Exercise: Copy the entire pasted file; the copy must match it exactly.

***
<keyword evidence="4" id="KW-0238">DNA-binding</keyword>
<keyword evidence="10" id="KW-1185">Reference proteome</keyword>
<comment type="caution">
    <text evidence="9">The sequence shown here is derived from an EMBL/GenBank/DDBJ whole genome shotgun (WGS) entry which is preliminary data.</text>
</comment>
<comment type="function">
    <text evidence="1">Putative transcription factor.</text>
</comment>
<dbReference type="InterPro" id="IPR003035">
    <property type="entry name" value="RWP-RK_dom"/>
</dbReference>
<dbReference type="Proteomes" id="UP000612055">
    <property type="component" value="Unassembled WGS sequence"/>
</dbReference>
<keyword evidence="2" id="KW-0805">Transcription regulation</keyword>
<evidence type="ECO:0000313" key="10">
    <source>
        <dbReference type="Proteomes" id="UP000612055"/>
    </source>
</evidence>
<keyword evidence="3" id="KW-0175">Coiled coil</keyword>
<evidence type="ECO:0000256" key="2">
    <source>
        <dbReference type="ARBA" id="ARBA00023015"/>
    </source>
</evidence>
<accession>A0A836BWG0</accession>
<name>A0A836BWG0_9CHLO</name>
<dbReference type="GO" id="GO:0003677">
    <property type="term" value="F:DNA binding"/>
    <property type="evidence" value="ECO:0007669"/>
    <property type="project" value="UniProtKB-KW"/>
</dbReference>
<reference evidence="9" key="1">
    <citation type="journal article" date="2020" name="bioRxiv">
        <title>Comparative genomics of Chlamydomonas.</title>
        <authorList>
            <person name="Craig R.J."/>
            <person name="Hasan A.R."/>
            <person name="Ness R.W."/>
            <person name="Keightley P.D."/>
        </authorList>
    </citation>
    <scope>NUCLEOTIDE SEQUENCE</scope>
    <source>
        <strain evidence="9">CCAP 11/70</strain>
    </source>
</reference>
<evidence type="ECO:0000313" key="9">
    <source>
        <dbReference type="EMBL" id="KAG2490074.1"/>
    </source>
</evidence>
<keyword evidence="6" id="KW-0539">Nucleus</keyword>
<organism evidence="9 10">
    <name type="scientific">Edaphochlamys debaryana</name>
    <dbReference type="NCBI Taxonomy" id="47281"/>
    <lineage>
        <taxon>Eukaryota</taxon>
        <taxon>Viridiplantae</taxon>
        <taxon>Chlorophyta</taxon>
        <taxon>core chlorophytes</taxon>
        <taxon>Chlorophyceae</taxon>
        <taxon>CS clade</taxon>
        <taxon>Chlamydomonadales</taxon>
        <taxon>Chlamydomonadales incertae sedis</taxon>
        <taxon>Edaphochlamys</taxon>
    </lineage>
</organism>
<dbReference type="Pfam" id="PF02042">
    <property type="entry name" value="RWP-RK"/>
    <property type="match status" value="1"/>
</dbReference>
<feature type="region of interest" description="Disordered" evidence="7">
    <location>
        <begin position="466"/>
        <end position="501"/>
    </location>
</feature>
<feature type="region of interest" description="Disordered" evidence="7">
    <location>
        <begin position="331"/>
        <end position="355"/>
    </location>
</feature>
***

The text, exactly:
<keyword evidence="4" id="KW-0238">DNA-binding</keyword>
<keyword evidence="10" id="KW-1185">Reference proteome</keyword>
<comment type="caution">
    <text evidence="9">The sequence shown here is derived from an EMBL/GenBank/DDBJ whole genome shotgun (WGS) entry which is preliminary data.</text>
</comment>
<comment type="function">
    <text evidence="1">Putative transcription factor.</text>
</comment>
<dbReference type="InterPro" id="IPR003035">
    <property type="entry name" value="RWP-RK_dom"/>
</dbReference>
<dbReference type="Proteomes" id="UP000612055">
    <property type="component" value="Unassembled WGS sequence"/>
</dbReference>
<keyword evidence="2" id="KW-0805">Transcription regulation</keyword>
<evidence type="ECO:0000313" key="10">
    <source>
        <dbReference type="Proteomes" id="UP000612055"/>
    </source>
</evidence>
<keyword evidence="3" id="KW-0175">Coiled coil</keyword>
<evidence type="ECO:0000256" key="2">
    <source>
        <dbReference type="ARBA" id="ARBA00023015"/>
    </source>
</evidence>
<accession>A0A836BWG0</accession>
<name>A0A836BWG0_9CHLO</name>
<dbReference type="GO" id="GO:0003677">
    <property type="term" value="F:DNA binding"/>
    <property type="evidence" value="ECO:0007669"/>
    <property type="project" value="UniProtKB-KW"/>
</dbReference>
<reference evidence="9" key="1">
    <citation type="journal article" date="2020" name="bioRxiv">
        <title>Comparative genomics of Chlamydomonas.</title>
        <authorList>
            <person name="Craig R.J."/>
            <person name="Hasan A.R."/>
            <person name="Ness R.W."/>
            <person name="Keightley P.D."/>
        </authorList>
    </citation>
    <scope>NUCLEOTIDE SEQUENCE</scope>
    <source>
        <strain evidence="9">CCAP 11/70</strain>
    </source>
</reference>
<evidence type="ECO:0000313" key="9">
    <source>
        <dbReference type="EMBL" id="KAG2490074.1"/>
    </source>
</evidence>
<keyword evidence="6" id="KW-0539">Nucleus</keyword>
<organism evidence="9 10">
    <name type="scientific">Edaphochlamys debaryana</name>
    <dbReference type="NCBI Taxonomy" id="47281"/>
    <lineage>
        <taxon>Eukaryota</taxon>
        <taxon>Viridiplantae</taxon>
        <taxon>Chlorophyta</taxon>
        <taxon>core chlorophytes</taxon>
        <taxon>Chlorophyceae</taxon>
        <taxon>CS clade</taxon>
        <taxon>Chlamydomonadales</taxon>
        <taxon>Chlamydomonadales incertae sedis</taxon>
        <taxon>Edaphochlamys</taxon>
    </lineage>
</organism>
<dbReference type="Pfam" id="PF02042">
    <property type="entry name" value="RWP-RK"/>
    <property type="match status" value="1"/>
</dbReference>
<feature type="region of interest" description="Disordered" evidence="7">
    <location>
        <begin position="466"/>
        <end position="501"/>
    </location>
</feature>
<feature type="region of interest" description="Disordered" evidence="7">
    <location>
        <begin position="331"/>
        <end position="355"/>
    </location>
</feature>